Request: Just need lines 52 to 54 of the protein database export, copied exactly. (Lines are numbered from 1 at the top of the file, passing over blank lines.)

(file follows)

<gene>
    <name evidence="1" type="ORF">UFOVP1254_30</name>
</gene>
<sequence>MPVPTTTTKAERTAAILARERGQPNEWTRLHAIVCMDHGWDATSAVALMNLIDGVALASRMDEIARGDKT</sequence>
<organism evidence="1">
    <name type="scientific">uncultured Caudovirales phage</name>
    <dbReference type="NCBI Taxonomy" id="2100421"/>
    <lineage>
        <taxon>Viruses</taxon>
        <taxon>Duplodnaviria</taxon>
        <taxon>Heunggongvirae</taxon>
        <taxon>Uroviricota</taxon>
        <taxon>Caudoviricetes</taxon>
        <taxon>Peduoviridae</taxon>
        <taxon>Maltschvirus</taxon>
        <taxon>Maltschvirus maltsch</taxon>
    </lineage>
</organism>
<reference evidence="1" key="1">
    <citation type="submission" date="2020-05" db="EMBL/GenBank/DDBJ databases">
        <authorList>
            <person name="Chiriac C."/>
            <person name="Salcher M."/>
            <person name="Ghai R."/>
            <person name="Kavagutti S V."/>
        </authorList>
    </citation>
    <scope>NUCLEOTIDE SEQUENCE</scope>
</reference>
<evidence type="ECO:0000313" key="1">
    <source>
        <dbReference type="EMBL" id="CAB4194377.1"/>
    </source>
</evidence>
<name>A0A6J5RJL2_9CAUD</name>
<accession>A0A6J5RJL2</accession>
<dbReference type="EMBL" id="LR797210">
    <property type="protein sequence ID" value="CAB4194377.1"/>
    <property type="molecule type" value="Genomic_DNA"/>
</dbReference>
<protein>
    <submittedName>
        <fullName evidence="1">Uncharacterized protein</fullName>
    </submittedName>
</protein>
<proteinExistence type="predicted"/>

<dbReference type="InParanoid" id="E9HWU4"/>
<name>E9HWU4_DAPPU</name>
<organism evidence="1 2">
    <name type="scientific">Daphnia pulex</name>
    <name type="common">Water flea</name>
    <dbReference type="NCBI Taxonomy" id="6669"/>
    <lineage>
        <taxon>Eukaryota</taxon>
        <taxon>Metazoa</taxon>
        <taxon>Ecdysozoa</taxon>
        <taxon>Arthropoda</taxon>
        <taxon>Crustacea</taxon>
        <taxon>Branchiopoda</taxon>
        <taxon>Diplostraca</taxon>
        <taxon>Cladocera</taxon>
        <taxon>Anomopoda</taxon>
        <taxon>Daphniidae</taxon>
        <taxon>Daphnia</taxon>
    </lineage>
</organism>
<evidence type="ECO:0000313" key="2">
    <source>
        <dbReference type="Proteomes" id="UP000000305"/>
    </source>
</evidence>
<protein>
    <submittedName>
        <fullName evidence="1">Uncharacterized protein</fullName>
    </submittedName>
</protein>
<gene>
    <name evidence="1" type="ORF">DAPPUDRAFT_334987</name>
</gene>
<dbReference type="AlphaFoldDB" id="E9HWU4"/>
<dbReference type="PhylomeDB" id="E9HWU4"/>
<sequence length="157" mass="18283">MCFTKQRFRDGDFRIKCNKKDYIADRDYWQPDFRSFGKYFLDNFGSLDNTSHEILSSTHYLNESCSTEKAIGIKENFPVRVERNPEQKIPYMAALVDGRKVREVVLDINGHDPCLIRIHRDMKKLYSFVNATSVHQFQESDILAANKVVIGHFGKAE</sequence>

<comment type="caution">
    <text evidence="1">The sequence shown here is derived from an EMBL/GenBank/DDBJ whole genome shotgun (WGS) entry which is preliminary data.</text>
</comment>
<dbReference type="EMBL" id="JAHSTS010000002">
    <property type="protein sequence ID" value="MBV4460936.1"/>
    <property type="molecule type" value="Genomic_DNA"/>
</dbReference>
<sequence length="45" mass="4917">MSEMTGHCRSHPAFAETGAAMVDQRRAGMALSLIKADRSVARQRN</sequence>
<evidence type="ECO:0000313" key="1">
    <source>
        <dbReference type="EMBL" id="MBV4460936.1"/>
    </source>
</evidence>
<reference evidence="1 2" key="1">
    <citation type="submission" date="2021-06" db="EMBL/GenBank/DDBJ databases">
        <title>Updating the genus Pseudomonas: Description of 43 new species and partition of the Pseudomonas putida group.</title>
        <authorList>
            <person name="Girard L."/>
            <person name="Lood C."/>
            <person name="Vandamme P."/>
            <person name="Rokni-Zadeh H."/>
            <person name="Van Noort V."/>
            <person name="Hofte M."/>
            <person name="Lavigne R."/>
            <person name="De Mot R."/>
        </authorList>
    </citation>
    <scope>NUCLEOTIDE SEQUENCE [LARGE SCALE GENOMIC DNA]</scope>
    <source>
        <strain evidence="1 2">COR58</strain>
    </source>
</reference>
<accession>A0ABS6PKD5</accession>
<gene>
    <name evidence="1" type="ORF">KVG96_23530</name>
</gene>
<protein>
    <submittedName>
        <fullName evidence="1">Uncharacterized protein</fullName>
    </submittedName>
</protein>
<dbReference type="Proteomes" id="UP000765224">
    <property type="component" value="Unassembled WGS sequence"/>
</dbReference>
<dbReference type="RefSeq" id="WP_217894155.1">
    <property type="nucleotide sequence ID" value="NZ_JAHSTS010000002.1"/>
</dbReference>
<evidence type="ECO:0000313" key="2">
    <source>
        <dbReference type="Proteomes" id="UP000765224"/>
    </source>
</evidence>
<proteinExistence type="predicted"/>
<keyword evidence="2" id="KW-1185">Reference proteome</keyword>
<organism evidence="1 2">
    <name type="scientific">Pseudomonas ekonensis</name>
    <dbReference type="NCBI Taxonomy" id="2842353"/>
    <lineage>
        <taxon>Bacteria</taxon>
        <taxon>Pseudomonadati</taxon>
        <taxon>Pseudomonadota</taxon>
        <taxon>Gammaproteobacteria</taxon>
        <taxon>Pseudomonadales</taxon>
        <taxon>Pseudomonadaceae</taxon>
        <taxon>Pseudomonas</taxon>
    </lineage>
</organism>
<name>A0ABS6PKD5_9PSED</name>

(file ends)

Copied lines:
    <dbReference type="NCBI Taxonomy" id="6669"/>
    <lineage>
        <taxon>Eukaryota</taxon>